No surprises, so far: Daisy wrote in one of her brief-but-always-remembered birthday greetings of her dear friend Lily, and then later that Lily had had a recurrence of breast cancer, and later still that while Lily was sick, Daisy was helping care for her, and was herself content. No surprises, but of course, I missed it. I missed all the small mentions and the clues until after the fact. I missed that Lily was Daisy's Person. Here was the love Daisy had waited for. Here was the love we all wait for, the love some of us are actually fortunate enough to find in our lifetimes. To my dear cousin, one of the dearest sisters of my heart, my little much-loved Daisy, Love had come.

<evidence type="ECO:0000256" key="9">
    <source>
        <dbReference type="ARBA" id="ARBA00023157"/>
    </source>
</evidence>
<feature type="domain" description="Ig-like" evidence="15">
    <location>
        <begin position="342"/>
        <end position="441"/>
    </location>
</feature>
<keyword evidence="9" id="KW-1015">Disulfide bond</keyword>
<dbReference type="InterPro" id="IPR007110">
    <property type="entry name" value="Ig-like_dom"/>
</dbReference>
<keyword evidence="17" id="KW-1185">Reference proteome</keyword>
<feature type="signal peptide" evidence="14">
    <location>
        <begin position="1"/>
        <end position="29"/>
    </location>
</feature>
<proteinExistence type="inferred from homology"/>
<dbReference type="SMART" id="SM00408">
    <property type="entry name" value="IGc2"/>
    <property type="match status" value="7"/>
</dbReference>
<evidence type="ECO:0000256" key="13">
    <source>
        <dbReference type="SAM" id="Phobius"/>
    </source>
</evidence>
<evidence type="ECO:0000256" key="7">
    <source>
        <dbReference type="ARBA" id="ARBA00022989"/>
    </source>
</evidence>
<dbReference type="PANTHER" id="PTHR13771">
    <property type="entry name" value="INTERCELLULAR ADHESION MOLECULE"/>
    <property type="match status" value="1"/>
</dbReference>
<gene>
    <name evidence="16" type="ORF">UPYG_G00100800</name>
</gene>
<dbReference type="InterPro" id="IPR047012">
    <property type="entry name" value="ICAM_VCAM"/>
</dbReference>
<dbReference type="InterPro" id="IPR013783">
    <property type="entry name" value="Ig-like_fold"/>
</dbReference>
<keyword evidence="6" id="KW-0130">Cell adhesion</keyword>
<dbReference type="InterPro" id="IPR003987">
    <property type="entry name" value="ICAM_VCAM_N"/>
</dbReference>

Fast forward, Spring 2010: Daisy came to Florida on business and we met for a drink and a talk; just a few hours to share between flights, but so much to say, to cover and no longer the talk of children or teenages beseet by angst or the serious intellectual talk of students. Now the hearts we opened to each other were those of grownups. Professional lives, aging parents - Rodney's father, her mother, and our common aunts and uncles, kids growing up - my near-grown sons, her growing nephews- her music, mine, our common friends and then at last: Lily. Daisy, whose empathetic nature always brought an open, affectionate expression; whose clear-headed professionalism would bring the same openness lit with bright intelligence, always warm but seldom sentimental or even demonstrative, suddenly looked up with eyes brimming and a tight expression as she struggled for control. "My dear friend," she said, her voice full as she spoke of Lily; her dear friend. Lily died. September 21, 2009. "Time," Daisy said, with quiet finality. "Time is all that really matters."